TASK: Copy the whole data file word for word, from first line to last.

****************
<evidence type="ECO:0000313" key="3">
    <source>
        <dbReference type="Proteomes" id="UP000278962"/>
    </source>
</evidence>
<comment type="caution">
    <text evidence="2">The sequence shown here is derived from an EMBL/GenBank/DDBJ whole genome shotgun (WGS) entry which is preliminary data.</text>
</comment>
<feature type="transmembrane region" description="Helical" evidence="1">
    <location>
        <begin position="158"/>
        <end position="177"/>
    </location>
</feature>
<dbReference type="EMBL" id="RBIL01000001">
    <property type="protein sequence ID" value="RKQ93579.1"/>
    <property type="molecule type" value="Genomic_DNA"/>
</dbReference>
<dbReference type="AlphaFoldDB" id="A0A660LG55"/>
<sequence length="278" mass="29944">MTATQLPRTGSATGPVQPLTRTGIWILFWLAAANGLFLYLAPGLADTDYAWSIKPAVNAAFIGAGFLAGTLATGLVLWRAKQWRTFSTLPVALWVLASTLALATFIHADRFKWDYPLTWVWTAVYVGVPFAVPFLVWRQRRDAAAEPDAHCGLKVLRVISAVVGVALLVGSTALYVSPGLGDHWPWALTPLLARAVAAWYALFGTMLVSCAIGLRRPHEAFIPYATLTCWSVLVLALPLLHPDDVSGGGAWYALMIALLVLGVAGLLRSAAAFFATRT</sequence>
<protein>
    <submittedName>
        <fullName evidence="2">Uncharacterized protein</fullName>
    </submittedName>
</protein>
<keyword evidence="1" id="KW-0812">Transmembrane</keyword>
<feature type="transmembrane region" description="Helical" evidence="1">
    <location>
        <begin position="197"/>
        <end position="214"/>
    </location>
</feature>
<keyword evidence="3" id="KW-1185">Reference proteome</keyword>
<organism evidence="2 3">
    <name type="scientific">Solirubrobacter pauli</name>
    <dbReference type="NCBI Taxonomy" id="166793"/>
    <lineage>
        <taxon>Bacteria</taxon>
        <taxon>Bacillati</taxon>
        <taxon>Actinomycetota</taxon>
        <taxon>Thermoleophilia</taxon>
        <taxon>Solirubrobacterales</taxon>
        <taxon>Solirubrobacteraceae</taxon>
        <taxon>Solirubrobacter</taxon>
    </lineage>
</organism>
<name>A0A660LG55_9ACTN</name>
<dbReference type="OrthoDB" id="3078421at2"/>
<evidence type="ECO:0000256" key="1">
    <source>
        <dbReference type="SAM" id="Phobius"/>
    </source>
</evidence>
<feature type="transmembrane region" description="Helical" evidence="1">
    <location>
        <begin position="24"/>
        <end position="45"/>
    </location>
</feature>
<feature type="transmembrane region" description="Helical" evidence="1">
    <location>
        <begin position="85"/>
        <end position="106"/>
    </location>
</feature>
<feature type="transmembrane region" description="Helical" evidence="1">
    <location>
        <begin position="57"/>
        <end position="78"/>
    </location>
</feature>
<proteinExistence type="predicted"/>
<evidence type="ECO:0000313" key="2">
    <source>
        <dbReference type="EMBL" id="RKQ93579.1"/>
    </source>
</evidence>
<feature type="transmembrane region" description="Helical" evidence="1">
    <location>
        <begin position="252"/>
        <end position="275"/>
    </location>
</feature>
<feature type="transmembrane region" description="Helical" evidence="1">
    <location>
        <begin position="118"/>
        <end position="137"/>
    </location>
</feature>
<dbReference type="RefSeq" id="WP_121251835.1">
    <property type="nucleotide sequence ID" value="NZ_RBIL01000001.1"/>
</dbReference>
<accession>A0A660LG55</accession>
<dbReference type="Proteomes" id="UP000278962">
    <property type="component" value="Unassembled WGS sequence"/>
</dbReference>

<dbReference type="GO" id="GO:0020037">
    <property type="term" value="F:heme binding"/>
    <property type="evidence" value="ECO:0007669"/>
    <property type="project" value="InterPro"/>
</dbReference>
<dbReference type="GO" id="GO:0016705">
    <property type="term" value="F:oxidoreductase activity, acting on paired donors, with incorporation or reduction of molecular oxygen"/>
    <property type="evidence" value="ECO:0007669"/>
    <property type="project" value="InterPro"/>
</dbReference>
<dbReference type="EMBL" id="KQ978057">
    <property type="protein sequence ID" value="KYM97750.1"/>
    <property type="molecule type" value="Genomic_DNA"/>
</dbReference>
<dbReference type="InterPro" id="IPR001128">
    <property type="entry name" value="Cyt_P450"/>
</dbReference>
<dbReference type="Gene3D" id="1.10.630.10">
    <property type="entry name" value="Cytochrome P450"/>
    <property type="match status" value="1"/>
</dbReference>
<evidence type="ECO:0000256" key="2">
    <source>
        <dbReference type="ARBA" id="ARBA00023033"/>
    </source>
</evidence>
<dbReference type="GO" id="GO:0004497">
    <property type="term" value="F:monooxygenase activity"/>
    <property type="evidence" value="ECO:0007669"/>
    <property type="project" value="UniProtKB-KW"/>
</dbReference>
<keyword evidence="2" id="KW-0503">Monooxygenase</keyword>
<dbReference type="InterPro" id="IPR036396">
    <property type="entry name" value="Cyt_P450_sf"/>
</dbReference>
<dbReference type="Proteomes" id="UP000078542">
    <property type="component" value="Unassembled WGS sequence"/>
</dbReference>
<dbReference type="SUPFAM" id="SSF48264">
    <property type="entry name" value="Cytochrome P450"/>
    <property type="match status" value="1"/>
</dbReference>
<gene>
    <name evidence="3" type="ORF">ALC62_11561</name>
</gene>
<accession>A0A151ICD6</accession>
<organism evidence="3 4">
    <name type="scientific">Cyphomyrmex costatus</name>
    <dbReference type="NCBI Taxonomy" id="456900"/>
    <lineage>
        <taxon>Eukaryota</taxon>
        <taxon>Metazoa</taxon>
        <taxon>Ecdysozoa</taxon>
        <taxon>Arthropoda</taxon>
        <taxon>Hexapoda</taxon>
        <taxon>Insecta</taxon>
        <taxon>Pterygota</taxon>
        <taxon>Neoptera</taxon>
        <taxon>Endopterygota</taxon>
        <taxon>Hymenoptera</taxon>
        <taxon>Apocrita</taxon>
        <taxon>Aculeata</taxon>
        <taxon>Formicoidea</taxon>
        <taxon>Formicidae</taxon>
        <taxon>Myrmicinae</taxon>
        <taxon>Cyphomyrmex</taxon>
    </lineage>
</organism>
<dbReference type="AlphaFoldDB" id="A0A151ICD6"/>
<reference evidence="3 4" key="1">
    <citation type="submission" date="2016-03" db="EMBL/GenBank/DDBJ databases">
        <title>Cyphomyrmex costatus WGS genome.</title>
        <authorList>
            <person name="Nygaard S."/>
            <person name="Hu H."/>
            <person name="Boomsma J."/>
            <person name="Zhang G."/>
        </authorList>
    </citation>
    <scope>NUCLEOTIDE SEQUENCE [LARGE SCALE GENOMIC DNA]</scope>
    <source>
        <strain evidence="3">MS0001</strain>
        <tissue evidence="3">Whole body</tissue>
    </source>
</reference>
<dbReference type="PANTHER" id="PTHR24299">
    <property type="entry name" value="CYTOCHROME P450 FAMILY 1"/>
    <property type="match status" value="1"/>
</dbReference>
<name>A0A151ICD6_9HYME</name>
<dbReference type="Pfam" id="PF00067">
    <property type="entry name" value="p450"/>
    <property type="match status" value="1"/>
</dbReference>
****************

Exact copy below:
<evidence type="ECO:0000313" key="3">
    <source>
        <dbReference type="Proteomes" id="UP000278962"/>
    </source>
</evidence>
<comment type="caution">
    <text evidence="2">The sequence shown here is derived from an EMBL/GenBank/DDBJ whole genome shotgun (WGS) entry which is preliminary data.</text>
</comment>
<feature type="transmembrane region" description="Helical" evidence="1">
    <location>
        <begin position="158"/>
        <end position="177"/>
    </location>
</feature>
<dbReference type="EMBL" id="RBIL01000001">
    <property type="protein sequence ID" value="RKQ93579.1"/>
    <property type="molecule type" value="Genomic_DNA"/>
</dbReference>
<dbReference type="AlphaFoldDB" id="A0A660LG55"/>
<sequence length="278" mass="29944">MTATQLPRTGSATGPVQPLTRTGIWILFWLAAANGLFLYLAPGLADTDYAWSIKPAVNAAFIGAGFLAGTLATGLVLWRAKQWRTFSTLPVALWVLASTLALATFIHADRFKWDYPLTWVWTAVYVGVPFAVPFLVWRQRRDAAAEPDAHCGLKVLRVISAVVGVALLVGSTALYVSPGLGDHWPWALTPLLARAVAAWYALFGTMLVSCAIGLRRPHEAFIPYATLTCWSVLVLALPLLHPDDVSGGGAWYALMIALLVLGVAGLLRSAAAFFATRT</sequence>
<protein>
    <submittedName>
        <fullName evidence="2">Uncharacterized protein</fullName>
    </submittedName>
</protein>
<keyword evidence="1" id="KW-0812">Transmembrane</keyword>
<feature type="transmembrane region" description="Helical" evidence="1">
    <location>
        <begin position="197"/>
        <end position="214"/>
    </location>
</feature>
<keyword evidence="3" id="KW-1185">Reference proteome</keyword>
<organism evidence="2 3">
    <name type="scientific">Solirubrobacter pauli</name>
    <dbReference type="NCBI Taxonomy" id="166793"/>
    <lineage>
        <taxon>Bacteria</taxon>
        <taxon>Bacillati</taxon>
        <taxon>Actinomycetota</taxon>
        <taxon>Thermoleophilia</taxon>
        <taxon>Solirubrobacterales</taxon>
        <taxon>Solirubrobacteraceae</taxon>
        <taxon>Solirubrobacter</taxon>
    </lineage>
</organism>
<name>A0A660LG55_9ACTN</name>
<dbReference type="OrthoDB" id="3078421at2"/>
<evidence type="ECO:0000256" key="1">
    <source>
        <dbReference type="SAM" id="Phobius"/>
    </source>
</evidence>
<feature type="transmembrane region" description="Helical" evidence="1">
    <location>
        <begin position="24"/>
        <end position="45"/>
    </location>
</feature>
<feature type="transmembrane region" description="Helical" evidence="1">
    <location>
        <begin position="85"/>
        <end position="106"/>
    </location>
</feature>
<feature type="transmembrane region" description="Helical" evidence="1">
    <location>
        <begin position="57"/>
        <end position="78"/>
    </location>
</feature>
<proteinExistence type="predicted"/>
<evidence type="ECO:0000313" key="2">
    <source>
        <dbReference type="EMBL" id="RKQ93579.1"/>
    </source>
</evidence>
<feature type="transmembrane region" description="Helical" evidence="1">
    <location>
        <begin position="252"/>
        <end position="275"/>
    </location>
</feature>
<feature type="transmembrane region" description="Helical" evidence="1">
    <location>
        <begin position="118"/>
        <end position="137"/>
    </location>
</feature>
<dbReference type="RefSeq" id="WP_121251835.1">
    <property type="nucleotide sequence ID" value="NZ_RBIL01000001.1"/>
</dbReference>
<accession>A0A660LG55</accession>
<dbReference type="Proteomes" id="UP000278962">
    <property type="component" value="Unassembled WGS sequence"/>
</dbReference>

<dbReference type="GO" id="GO:0020037">
    <property type="term" value="F:heme binding"/>
    <property type="evidence" value="ECO:0007669"/>
    <property type="project" value="InterPro"/>
</dbReference>
<dbReference type="GO" id="GO:0016705">
    <property type="term" value="F:oxidoreductase activity, acting on paired donors, with incorporation or reduction of molecular oxygen"/>
    <property type="evidence" value="ECO:0007669"/>
    <property type="project" value="InterPro"/>
</dbReference>
<dbReference type="EMBL" id="KQ978057">
    <property type="protein sequence ID" value="KYM97750.1"/>
    <property type="molecule type" value="Genomic_DNA"/>
</dbReference>
<dbReference type="InterPro" id="IPR001128">
    <property type="entry name" value="Cyt_P450"/>
</dbReference>
<dbReference type="Gene3D" id="1.10.630.10">
    <property type="entry name" value="Cytochrome P450"/>
    <property type="match status" value="1"/>
</dbReference>
<evidence type="ECO:0000256" key="2">
    <source>
        <dbReference type="ARBA" id="ARBA00023033"/>
    </source>
</evidence>
<dbReference type="GO" id="GO:0004497">
    <property type="term" value="F:monooxygenase activity"/>
    <property type="evidence" value="ECO:0007669"/>
    <property type="project" value="UniProtKB-KW"/>
</dbReference>
<keyword evidence="2" id="KW-0503">Monooxygenase</keyword>
<dbReference type="InterPro" id="IPR036396">
    <property type="entry name" value="Cyt_P450_sf"/>
</dbReference>
<dbReference type="Proteomes" id="UP000078542">
    <property type="component" value="Unassembled WGS sequence"/>
</dbReference>
<dbReference type="SUPFAM" id="SSF48264">
    <property type="entry name" value="Cytochrome P450"/>
    <property type="match status" value="1"/>
</dbReference>
<gene>
    <name evidence="3" type="ORF">ALC62_11561</name>
</gene>
<accession>A0A151ICD6</accession>
<organism evidence="3 4">
    <name type="scientific">Cyphomyrmex costatus</name>
    <dbReference type="NCBI Taxonomy" id="456900"/>
    <lineage>
        <taxon>Eukaryota</taxon>
        <taxon>Metazoa</taxon>
        <taxon>Ecdysozoa</taxon>
        <taxon>Arthropoda</taxon>
        <taxon>Hexapoda</taxon>
        <taxon>Insecta</taxon>
        <taxon>Pterygota</taxon>
        <taxon>Neoptera</taxon>
        <taxon>Endopterygota</taxon>
        <taxon>Hymenoptera</taxon>
        <taxon>Apocrita</taxon>
        <taxon>Aculeata</taxon>
        <taxon>Formicoidea</taxon>
        <taxon>Formicidae</taxon>
        <taxon>Myrmicinae</taxon>
        <taxon>Cyphomyrmex</taxon>
    </lineage>
</organism>
<dbReference type="AlphaFoldDB" id="A0A151ICD6"/>
<reference evidence="3 4" key="1">
    <citation type="submission" date="2016-03" db="EMBL/GenBank/DDBJ databases">
        <title>Cyphomyrmex costatus WGS genome.</title>
        <authorList>
            <person name="Nygaard S."/>
            <person name="Hu H."/>
            <person name="Boomsma J."/>
            <person name="Zhang G."/>
        </authorList>
    </citation>
    <scope>NUCLEOTIDE SEQUENCE [LARGE SCALE GENOMIC DNA]</scope>
    <source>
        <strain evidence="3">MS0001</strain>
        <tissue evidence="3">Whole body</tissue>
    </source>
</reference>
<dbReference type="PANTHER" id="PTHR24299">
    <property type="entry name" value="CYTOCHROME P450 FAMILY 1"/>
    <property type="match status" value="1"/>
</dbReference>
<name>A0A151ICD6_9HYME</name>
<dbReference type="Pfam" id="PF00067">
    <property type="entry name" value="p450"/>
    <property type="match status" value="1"/>
</dbReference>